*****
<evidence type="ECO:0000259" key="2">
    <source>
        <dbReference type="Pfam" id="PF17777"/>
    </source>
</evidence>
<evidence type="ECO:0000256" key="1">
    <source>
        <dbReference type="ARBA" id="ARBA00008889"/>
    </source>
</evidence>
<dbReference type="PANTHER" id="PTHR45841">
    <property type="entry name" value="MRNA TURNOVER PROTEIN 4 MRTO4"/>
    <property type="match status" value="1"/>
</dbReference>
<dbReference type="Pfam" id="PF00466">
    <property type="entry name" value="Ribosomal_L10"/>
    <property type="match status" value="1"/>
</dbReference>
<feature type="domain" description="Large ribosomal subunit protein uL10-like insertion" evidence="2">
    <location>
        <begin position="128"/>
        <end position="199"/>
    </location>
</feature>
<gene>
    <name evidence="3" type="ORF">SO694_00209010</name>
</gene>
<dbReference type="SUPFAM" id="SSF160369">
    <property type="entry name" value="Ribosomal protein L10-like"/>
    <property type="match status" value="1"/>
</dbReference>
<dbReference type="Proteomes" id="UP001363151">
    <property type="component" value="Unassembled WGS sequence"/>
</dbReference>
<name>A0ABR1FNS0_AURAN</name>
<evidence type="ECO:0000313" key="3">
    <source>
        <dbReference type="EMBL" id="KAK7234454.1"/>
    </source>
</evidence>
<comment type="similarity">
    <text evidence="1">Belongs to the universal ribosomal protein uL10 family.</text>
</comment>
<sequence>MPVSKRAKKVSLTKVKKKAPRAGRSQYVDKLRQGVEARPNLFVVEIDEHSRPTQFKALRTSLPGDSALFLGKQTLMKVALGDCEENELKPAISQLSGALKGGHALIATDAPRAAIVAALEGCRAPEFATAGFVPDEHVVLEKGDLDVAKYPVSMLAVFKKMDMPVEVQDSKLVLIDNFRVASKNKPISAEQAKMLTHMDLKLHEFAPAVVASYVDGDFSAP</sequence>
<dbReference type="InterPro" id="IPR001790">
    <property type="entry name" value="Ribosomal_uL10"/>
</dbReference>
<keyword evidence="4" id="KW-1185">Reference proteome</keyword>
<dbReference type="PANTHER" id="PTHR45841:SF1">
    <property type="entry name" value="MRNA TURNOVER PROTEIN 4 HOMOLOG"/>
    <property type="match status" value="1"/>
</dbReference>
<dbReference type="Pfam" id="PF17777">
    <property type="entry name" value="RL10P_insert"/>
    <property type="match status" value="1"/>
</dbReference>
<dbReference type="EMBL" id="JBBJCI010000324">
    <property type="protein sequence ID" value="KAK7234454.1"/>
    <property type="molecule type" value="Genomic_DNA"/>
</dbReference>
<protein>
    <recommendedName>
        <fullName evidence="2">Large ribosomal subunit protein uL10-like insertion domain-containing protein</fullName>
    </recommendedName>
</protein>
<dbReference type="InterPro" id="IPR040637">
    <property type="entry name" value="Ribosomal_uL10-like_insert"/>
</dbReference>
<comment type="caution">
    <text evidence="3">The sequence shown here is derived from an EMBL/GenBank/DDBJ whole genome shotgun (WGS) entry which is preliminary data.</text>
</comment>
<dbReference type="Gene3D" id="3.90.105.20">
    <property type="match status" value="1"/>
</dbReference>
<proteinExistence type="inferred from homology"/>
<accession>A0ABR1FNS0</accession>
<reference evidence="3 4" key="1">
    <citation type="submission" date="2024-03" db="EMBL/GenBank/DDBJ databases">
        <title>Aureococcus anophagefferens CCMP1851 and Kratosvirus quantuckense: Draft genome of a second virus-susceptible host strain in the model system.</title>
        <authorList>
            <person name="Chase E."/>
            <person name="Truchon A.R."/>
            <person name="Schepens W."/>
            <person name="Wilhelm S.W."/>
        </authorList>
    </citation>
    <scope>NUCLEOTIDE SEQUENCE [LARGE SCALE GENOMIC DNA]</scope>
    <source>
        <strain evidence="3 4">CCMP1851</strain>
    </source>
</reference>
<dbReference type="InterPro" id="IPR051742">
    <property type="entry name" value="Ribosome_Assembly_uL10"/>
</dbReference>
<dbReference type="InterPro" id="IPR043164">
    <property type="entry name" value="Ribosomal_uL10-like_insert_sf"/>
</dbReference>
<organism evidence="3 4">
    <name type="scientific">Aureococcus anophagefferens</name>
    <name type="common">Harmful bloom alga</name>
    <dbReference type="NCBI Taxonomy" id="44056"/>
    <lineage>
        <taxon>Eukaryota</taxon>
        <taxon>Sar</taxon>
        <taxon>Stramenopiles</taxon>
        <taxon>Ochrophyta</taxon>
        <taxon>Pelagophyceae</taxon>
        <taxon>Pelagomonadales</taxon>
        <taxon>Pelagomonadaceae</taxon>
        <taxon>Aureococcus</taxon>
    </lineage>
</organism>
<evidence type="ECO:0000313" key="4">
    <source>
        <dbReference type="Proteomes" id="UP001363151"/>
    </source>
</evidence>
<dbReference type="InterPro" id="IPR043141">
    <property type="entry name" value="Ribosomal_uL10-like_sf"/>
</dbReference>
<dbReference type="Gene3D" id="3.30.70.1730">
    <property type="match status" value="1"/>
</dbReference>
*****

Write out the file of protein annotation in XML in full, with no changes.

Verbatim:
<evidence type="ECO:0000259" key="2">
    <source>
        <dbReference type="Pfam" id="PF17777"/>
    </source>
</evidence>
<evidence type="ECO:0000256" key="1">
    <source>
        <dbReference type="ARBA" id="ARBA00008889"/>
    </source>
</evidence>
<dbReference type="PANTHER" id="PTHR45841">
    <property type="entry name" value="MRNA TURNOVER PROTEIN 4 MRTO4"/>
    <property type="match status" value="1"/>
</dbReference>
<dbReference type="Pfam" id="PF00466">
    <property type="entry name" value="Ribosomal_L10"/>
    <property type="match status" value="1"/>
</dbReference>
<feature type="domain" description="Large ribosomal subunit protein uL10-like insertion" evidence="2">
    <location>
        <begin position="128"/>
        <end position="199"/>
    </location>
</feature>
<gene>
    <name evidence="3" type="ORF">SO694_00209010</name>
</gene>
<dbReference type="SUPFAM" id="SSF160369">
    <property type="entry name" value="Ribosomal protein L10-like"/>
    <property type="match status" value="1"/>
</dbReference>
<dbReference type="Proteomes" id="UP001363151">
    <property type="component" value="Unassembled WGS sequence"/>
</dbReference>
<name>A0ABR1FNS0_AURAN</name>
<evidence type="ECO:0000313" key="3">
    <source>
        <dbReference type="EMBL" id="KAK7234454.1"/>
    </source>
</evidence>
<comment type="similarity">
    <text evidence="1">Belongs to the universal ribosomal protein uL10 family.</text>
</comment>
<sequence>MPVSKRAKKVSLTKVKKKAPRAGRSQYVDKLRQGVEARPNLFVVEIDEHSRPTQFKALRTSLPGDSALFLGKQTLMKVALGDCEENELKPAISQLSGALKGGHALIATDAPRAAIVAALEGCRAPEFATAGFVPDEHVVLEKGDLDVAKYPVSMLAVFKKMDMPVEVQDSKLVLIDNFRVASKNKPISAEQAKMLTHMDLKLHEFAPAVVASYVDGDFSAP</sequence>
<dbReference type="InterPro" id="IPR001790">
    <property type="entry name" value="Ribosomal_uL10"/>
</dbReference>
<keyword evidence="4" id="KW-1185">Reference proteome</keyword>
<dbReference type="PANTHER" id="PTHR45841:SF1">
    <property type="entry name" value="MRNA TURNOVER PROTEIN 4 HOMOLOG"/>
    <property type="match status" value="1"/>
</dbReference>
<dbReference type="Pfam" id="PF17777">
    <property type="entry name" value="RL10P_insert"/>
    <property type="match status" value="1"/>
</dbReference>
<dbReference type="EMBL" id="JBBJCI010000324">
    <property type="protein sequence ID" value="KAK7234454.1"/>
    <property type="molecule type" value="Genomic_DNA"/>
</dbReference>
<protein>
    <recommendedName>
        <fullName evidence="2">Large ribosomal subunit protein uL10-like insertion domain-containing protein</fullName>
    </recommendedName>
</protein>
<dbReference type="InterPro" id="IPR040637">
    <property type="entry name" value="Ribosomal_uL10-like_insert"/>
</dbReference>
<comment type="caution">
    <text evidence="3">The sequence shown here is derived from an EMBL/GenBank/DDBJ whole genome shotgun (WGS) entry which is preliminary data.</text>
</comment>
<dbReference type="Gene3D" id="3.90.105.20">
    <property type="match status" value="1"/>
</dbReference>
<proteinExistence type="inferred from homology"/>
<accession>A0ABR1FNS0</accession>
<reference evidence="3 4" key="1">
    <citation type="submission" date="2024-03" db="EMBL/GenBank/DDBJ databases">
        <title>Aureococcus anophagefferens CCMP1851 and Kratosvirus quantuckense: Draft genome of a second virus-susceptible host strain in the model system.</title>
        <authorList>
            <person name="Chase E."/>
            <person name="Truchon A.R."/>
            <person name="Schepens W."/>
            <person name="Wilhelm S.W."/>
        </authorList>
    </citation>
    <scope>NUCLEOTIDE SEQUENCE [LARGE SCALE GENOMIC DNA]</scope>
    <source>
        <strain evidence="3 4">CCMP1851</strain>
    </source>
</reference>
<dbReference type="InterPro" id="IPR051742">
    <property type="entry name" value="Ribosome_Assembly_uL10"/>
</dbReference>
<dbReference type="InterPro" id="IPR043164">
    <property type="entry name" value="Ribosomal_uL10-like_insert_sf"/>
</dbReference>
<organism evidence="3 4">
    <name type="scientific">Aureococcus anophagefferens</name>
    <name type="common">Harmful bloom alga</name>
    <dbReference type="NCBI Taxonomy" id="44056"/>
    <lineage>
        <taxon>Eukaryota</taxon>
        <taxon>Sar</taxon>
        <taxon>Stramenopiles</taxon>
        <taxon>Ochrophyta</taxon>
        <taxon>Pelagophyceae</taxon>
        <taxon>Pelagomonadales</taxon>
        <taxon>Pelagomonadaceae</taxon>
        <taxon>Aureococcus</taxon>
    </lineage>
</organism>
<evidence type="ECO:0000313" key="4">
    <source>
        <dbReference type="Proteomes" id="UP001363151"/>
    </source>
</evidence>
<dbReference type="InterPro" id="IPR043141">
    <property type="entry name" value="Ribosomal_uL10-like_sf"/>
</dbReference>
<dbReference type="Gene3D" id="3.30.70.1730">
    <property type="match status" value="1"/>
</dbReference>